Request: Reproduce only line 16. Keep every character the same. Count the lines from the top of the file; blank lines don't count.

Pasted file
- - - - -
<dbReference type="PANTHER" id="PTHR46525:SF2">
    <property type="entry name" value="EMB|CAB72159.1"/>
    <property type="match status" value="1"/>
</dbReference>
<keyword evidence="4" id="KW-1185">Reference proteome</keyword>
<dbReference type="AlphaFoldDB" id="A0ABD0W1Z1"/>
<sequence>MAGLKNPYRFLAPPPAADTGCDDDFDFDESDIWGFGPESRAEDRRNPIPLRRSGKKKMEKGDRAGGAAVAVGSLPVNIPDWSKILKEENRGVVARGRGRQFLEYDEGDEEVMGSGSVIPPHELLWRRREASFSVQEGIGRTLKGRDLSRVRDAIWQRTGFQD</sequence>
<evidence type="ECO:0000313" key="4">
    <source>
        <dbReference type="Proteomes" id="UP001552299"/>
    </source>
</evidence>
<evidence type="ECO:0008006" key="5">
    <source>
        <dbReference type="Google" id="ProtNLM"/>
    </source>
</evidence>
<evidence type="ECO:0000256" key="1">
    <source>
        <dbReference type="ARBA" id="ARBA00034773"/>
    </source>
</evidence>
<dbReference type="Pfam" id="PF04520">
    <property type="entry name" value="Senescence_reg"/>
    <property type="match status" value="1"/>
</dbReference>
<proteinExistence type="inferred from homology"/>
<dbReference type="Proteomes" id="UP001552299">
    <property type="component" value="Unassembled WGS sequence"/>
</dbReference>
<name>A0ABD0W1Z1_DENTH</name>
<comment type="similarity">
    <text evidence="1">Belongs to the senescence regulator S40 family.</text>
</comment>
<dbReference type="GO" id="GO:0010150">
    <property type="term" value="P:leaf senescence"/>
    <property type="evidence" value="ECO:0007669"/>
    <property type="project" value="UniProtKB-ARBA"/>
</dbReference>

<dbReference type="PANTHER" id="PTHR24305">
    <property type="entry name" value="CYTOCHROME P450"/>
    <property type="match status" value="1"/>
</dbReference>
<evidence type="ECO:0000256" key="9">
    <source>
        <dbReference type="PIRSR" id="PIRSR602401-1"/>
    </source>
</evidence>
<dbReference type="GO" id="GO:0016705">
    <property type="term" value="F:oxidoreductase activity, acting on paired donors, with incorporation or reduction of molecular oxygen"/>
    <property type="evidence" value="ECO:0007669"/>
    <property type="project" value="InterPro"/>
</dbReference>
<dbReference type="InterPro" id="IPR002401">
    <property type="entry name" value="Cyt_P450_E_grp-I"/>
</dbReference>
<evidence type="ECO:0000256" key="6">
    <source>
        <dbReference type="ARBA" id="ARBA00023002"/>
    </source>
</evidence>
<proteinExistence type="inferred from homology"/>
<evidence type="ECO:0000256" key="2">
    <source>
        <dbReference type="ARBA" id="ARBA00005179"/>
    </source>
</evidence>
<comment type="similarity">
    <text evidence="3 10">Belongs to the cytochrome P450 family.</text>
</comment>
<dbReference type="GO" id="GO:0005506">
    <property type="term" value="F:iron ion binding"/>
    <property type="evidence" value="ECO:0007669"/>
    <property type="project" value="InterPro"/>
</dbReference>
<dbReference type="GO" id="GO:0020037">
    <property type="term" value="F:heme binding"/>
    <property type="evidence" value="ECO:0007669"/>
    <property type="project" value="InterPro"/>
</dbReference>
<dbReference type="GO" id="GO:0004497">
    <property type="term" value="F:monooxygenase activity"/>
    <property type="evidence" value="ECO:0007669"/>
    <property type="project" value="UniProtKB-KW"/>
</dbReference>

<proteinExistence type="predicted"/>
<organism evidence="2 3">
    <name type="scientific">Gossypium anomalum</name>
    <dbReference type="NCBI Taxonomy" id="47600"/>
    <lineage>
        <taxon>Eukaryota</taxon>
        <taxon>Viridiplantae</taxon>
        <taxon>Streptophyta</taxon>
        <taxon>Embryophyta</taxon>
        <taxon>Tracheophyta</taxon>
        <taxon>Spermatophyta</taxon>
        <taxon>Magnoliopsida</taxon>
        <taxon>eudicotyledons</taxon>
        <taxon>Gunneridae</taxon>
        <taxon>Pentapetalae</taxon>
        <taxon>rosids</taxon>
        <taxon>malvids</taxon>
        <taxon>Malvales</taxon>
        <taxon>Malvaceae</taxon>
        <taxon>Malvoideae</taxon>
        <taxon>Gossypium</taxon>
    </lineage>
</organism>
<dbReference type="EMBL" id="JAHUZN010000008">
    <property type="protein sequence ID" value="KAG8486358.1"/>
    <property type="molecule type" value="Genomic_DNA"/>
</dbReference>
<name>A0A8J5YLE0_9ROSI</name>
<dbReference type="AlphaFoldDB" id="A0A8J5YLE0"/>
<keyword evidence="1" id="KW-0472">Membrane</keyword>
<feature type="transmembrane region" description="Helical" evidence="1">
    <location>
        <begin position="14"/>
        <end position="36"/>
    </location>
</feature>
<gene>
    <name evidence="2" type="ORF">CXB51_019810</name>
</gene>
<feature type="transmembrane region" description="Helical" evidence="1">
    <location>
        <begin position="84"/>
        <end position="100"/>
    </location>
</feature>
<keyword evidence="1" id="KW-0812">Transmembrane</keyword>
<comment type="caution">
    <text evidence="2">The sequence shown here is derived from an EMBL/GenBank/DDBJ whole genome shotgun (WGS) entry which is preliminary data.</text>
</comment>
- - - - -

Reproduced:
    </source>